70.2 F
Detroit
Friday, July 8, 2022

Late Season Struggles

You may have noticed a lack of deer sightings in some of the areas you hunt lately. With the rut coming to a close, daylight deer movement has slowed back down to its pre-rut patterns in most places. The hunter pressure seems to be greater for muzzleloader season than in years past. The allowance of any legal firearm in zone 3 has meant that our deer have not gotten a break since the start of firearm hunting in November. Public land deer especially, are extremely wary and cautious right now. In short, we are officially in the late season.

It’s not all bad. There are still some great opportunities to punch a tag. The number of other hunters in the woods will likely steadily decrease over the next several weeks. If a cold front moves in the deer will be moving during daylight and it can be a great time to be in your treestand. There are some things that you will want to keep in mind while hunting late season though.

  1. The natural cover of the fall is pretty much gone. Trees are bare and deer can now see much further. This is a time when you will need to use extra caution when setting up. Make sure you are in a tree with lots of branches or one that is surrounded by other trees. Wear full camouflage when possible. Keep movement to a bare minimum.
  2. Forget about morning hunts. For most properties, the lack of cover means that you are very likely to spook deer if you are moving through the woods before daylight when they are probably on their feet. Take advantage of the opportunity to sleep in a couple of extra hours and focus on afternoons and evenings. Try to be in your stand no later than 2 pm when possible. This will help ensure that no deer spot you while they are staging up in nearby cover.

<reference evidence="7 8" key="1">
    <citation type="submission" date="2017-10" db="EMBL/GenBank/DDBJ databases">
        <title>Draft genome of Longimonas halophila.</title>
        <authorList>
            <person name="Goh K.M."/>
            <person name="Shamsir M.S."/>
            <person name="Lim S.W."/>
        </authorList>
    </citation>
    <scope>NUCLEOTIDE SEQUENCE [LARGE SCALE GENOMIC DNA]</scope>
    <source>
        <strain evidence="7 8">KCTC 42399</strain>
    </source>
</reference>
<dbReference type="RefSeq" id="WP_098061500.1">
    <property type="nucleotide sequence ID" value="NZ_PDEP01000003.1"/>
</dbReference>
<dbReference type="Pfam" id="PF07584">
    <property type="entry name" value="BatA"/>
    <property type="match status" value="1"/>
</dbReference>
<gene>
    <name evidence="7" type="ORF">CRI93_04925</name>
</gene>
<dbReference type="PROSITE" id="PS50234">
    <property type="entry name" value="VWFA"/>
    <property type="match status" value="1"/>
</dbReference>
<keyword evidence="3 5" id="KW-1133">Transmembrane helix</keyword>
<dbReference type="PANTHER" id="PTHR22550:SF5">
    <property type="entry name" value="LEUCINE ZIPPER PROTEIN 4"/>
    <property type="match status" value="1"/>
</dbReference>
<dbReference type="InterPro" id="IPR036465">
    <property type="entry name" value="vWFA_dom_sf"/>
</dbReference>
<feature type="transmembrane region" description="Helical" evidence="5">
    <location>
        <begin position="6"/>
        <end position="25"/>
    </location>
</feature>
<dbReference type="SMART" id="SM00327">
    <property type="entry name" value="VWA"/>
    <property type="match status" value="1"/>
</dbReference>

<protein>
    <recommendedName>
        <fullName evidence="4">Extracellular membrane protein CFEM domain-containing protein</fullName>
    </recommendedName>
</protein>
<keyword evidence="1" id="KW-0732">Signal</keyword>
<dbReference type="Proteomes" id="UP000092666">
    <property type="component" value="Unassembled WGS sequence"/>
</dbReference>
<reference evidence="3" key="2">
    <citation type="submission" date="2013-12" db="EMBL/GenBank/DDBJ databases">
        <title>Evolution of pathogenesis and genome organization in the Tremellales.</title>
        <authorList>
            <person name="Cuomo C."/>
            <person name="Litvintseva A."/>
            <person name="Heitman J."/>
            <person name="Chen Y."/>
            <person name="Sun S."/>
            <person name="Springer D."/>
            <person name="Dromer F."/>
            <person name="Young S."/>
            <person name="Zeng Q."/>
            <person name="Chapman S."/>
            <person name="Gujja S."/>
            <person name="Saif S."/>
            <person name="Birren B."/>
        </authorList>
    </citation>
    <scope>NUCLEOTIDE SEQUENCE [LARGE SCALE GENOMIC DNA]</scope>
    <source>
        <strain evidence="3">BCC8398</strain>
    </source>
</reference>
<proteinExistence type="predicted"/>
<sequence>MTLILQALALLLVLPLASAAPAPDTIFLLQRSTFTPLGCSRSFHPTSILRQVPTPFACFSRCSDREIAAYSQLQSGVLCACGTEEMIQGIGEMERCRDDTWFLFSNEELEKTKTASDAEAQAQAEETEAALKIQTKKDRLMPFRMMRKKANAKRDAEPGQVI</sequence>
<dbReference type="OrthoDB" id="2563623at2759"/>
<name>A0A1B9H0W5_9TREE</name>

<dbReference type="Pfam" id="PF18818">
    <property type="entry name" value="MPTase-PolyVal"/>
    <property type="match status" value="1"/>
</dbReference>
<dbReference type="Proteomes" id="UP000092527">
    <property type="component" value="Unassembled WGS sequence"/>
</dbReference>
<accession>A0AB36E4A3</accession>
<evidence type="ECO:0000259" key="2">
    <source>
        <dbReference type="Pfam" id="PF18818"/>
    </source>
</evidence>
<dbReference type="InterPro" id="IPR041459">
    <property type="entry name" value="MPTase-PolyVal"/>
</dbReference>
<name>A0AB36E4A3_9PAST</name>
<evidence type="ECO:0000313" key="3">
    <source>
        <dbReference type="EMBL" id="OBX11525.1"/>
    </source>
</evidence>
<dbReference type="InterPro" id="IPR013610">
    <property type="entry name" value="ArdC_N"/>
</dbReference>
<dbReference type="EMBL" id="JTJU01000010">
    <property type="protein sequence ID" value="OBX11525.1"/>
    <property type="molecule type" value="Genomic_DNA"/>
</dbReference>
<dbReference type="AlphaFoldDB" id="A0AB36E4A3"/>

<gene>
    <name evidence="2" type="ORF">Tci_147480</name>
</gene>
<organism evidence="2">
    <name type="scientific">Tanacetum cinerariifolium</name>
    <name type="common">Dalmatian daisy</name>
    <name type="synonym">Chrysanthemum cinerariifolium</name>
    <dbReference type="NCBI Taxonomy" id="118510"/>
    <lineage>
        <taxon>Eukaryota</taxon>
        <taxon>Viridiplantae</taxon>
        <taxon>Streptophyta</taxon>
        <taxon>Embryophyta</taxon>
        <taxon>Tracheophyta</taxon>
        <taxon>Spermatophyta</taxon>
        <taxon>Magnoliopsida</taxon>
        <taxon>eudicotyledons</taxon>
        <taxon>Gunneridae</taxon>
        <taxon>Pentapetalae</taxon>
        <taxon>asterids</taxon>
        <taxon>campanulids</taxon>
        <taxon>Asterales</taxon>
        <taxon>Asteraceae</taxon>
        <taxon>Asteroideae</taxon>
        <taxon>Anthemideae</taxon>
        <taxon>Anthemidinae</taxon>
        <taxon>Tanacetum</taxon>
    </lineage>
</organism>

3. Be more conservative. Don’t go into a location unless the wind is right. Set up farther from bedding areas. You are much more likely to get busted trying to set up near beds at this time of the year than any other. Stick to transition zones and food sources.
  4. Seek out food. If there is still standing food on a property you hunt, find it, and set up near it. If a cold front moves in, the deer will suddenly put a big emphasis on eating. This is their way of ensuring that they have adequate fat storage for the winter. If the crop fields near you are all down then identify and locate some natural food sources that deer are likely to visit.
  5. Stay quiet and practice good scent control. The thinner air as temperatures cool down will carry sound and smell much further than before. Metal clanging together or other unnatural sounds may reach deer a long way away and cause them to alter their travel route.

Late season is certainly different than hunting the early season or rut. You need to be mentally prepared to see fewer deer, deal with potentially frigid temperatures, and reduce errors that you could have gotten away with earlier in the year. If you stick it out, you may get a chance at that buck you’ve been chasing all season. You know what they say, “You can’t kill them from the couch.” Bundle up and get in the woods.

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